The Countrywide Blue Tour was the first long distance hiking trail in Europe. The first continuous path between Sümeg and the peak of Nagy-Milic with the length of 910 km was completed in 1938 (the 900th anniversary of the death of King St. Stephen, the first king of Hungary) on the initiation of dr. Jenő Cholnoky, the Chairman of the Hungarian Hiker's Association. The trail markers were painted along the route between 1928 and 1938 by the members of "Kinizsi Encián" (section of the HHA). In 1937, on the annual convention of the HHA in the village of Bugac, the delegates decided to celebrate the forthcoming 25th anniversary of the HHA with the opening of the CBT in the next year. The name of the first, organised hike was "St. Stephen Hiker's Wandering". According to the original announcement of the movement, jubilee tours in every 5 years should have been organized.

After the Second World War, the Tour was reannounced within the boundaries of the "Ready to Work and War" and  "Discover Our Country" movements in 1952. In January, on the initiation of József Bokody, János Faragó, Lajos Thuróczy and dr. László Vízkelety, The Hiker Section of the Lokomotív Sport Club of Budapest announced the Tour (for their members) between Tapolca and Tolvajhegy with the length of 852 km divided into 25 sections. The first Personal Booklet (12 pages) was published by the "Lokomotív Sportkör" in 1953. The first badge was given to József Horváth in the same year, and now there are more than 4000 hikers, who have obtained the famous Badge of the CBT, which symbolizes the distance stretching to the infinite with its irregular quadrangle shape. The first Personal Booklet with sketches of the route (on hand-drawn maps) was published three years later.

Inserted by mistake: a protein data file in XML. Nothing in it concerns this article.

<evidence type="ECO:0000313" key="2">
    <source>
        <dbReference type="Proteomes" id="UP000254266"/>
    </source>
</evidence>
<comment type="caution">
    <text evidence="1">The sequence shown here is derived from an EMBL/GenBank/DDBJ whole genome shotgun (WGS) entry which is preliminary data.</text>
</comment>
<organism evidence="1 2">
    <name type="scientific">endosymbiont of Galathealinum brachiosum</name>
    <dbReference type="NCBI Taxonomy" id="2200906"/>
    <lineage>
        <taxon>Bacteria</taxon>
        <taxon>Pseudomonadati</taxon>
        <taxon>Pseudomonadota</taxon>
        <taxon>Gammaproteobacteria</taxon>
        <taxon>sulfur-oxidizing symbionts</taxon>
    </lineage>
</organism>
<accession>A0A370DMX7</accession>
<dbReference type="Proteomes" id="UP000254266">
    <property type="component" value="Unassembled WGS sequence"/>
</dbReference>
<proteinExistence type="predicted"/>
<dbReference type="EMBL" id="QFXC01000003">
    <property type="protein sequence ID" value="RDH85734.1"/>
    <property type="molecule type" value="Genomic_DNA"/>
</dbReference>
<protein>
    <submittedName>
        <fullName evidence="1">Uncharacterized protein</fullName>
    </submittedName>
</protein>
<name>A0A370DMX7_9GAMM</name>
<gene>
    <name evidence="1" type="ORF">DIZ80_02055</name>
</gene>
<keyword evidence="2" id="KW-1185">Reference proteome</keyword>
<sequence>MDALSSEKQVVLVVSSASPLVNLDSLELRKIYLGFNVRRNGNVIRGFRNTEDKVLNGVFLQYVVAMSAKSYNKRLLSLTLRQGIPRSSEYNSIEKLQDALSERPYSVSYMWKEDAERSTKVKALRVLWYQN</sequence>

The Blue Tour Committee of the Hungarian Nature-Friends' Association was established in 1961 (by then, the movement became really nationwide). The first "handbook" about the trail (from Sümeg to the peak of Nagy-Milic) was published in 1964 (Along the Route of the Countrywide Blue Tour - editor: Lajos Thuróczy), with detailed maps (printed in colour) and a very detailed route description. (The Hungarian title: "Az Országos Kék-túra útvonala mentén".)